Sufjan Stevens is proof that Bandcamp isn’t just for new artist. The independent artist has been releasing music since the turn of the century under a label he co-founded, “Asthmatic Kitty.” On August 20th, 2010, he released an EP on Bandcamp, 4 days before putting it on traditional platforms such as the iTunes store. In the weekend it was only on Bandcamp, the record sold over 10,000 copies. After the surprising success of the EP, John Beeler from Sufjan’s label Asthmatic Kitty talked with Bandcamps own blog, “Bandcamp Daily.” Beeler explained, “…for this EP we wanted to get the music to the fans as quickly as possible. We wanted them to be able to hear it in one place and then support it right away without having to work to buy the album, which is often the case with promotional streams. That one-stop-shop experience that Bandcamp offers is hard to find elsewhere on the internet.” Although this unorthodox release method is not as fruitful for up and coming artist without a strong fan base, Bandcamp is truly revolutionizing the way artists can interact and put out music to their fans.

Nicole Rodriguez, who goes under the name “Pearla”, claims Bandcamp and Soundcloud are essential in sharing music. “I use Soundcloud and Bandcamp… to just keep in touch with people from forever ago who find what I’m doing now and like it. Or people that I’ve never even heard of will like my music which is really cool. I guess it’s where I start to garner some attention for my music.” For Pearla, using these mediums acts as a way to start sharing your music with people you know, and building connections from there. The availability allows for artists and fans to explore diverse music that they wouldn’t have found otherwise.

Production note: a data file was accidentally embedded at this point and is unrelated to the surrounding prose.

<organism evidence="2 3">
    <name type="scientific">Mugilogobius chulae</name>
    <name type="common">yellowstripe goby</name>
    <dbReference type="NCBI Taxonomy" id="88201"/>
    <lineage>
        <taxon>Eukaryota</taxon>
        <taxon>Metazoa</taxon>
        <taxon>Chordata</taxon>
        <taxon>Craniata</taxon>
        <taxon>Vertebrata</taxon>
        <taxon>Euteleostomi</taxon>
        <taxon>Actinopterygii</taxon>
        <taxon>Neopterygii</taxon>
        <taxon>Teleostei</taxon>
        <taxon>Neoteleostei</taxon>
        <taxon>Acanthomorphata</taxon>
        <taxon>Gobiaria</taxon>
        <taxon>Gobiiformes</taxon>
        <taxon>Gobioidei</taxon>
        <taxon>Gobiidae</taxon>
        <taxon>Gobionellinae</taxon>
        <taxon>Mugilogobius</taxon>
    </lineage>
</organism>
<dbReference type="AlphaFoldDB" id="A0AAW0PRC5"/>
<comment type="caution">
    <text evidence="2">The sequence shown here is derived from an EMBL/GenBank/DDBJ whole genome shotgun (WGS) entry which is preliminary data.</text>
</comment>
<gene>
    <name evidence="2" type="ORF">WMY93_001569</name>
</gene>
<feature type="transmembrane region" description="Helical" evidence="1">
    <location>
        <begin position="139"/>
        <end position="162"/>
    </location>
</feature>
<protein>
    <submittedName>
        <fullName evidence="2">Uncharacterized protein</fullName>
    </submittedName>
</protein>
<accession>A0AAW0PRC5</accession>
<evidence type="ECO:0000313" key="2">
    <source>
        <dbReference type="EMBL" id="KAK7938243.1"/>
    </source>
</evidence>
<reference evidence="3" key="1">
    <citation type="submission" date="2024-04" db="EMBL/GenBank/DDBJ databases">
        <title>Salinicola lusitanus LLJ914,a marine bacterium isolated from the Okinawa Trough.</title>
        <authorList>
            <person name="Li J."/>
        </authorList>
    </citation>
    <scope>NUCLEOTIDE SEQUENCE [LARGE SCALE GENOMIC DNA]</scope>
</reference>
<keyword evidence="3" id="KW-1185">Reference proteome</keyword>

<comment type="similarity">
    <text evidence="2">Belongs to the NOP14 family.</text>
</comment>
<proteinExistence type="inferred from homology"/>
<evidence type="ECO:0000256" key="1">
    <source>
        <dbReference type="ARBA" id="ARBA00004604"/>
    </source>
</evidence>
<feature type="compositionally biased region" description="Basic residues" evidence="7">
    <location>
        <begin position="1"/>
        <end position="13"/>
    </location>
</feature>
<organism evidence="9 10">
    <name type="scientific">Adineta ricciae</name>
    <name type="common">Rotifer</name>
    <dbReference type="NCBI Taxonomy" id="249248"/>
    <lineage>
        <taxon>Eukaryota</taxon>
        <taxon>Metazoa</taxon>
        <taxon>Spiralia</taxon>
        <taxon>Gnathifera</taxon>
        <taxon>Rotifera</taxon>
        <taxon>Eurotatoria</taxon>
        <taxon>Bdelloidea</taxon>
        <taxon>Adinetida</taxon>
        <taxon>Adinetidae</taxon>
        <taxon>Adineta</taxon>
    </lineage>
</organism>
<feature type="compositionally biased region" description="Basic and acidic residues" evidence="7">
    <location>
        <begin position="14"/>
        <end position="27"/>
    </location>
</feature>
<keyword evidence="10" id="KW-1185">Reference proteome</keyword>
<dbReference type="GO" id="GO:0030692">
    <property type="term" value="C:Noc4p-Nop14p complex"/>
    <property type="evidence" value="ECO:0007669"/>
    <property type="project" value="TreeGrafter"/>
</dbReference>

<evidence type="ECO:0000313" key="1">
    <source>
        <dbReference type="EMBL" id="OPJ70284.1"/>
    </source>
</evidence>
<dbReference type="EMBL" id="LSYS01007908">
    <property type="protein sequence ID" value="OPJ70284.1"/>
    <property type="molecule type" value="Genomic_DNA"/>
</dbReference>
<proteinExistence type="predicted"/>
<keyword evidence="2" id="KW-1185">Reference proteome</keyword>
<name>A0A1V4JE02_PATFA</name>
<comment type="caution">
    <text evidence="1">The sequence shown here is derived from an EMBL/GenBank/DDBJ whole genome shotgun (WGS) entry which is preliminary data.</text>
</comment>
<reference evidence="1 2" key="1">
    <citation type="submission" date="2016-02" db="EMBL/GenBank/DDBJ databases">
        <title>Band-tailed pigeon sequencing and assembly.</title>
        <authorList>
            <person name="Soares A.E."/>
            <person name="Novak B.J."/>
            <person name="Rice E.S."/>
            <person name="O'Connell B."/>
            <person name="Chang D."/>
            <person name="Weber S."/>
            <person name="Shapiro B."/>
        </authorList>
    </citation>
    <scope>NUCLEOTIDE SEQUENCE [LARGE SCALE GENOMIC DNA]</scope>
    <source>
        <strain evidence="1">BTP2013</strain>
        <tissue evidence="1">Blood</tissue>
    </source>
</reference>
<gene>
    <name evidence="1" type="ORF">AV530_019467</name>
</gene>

SubmitHub was also incredibly helpful for Pearla to get her name out. The site allows artists to create a press release for their music, and simply upload it once to . The press release is then sent in a mass email to music blogs from every corner of the internet, and if the bloggers enjoy the music, they’ll write a piece about it, as the blog Digital Tour Bus did for Pearla. It’s not only helpful for the artists publicity, but also for the blogs looking for new music. “For ‘Waking Up’ I had ten or eleven blogs do write ups about [it], and about me. That was big. That was probably the main thing that people interested in the song” Listen to “Waking Up” below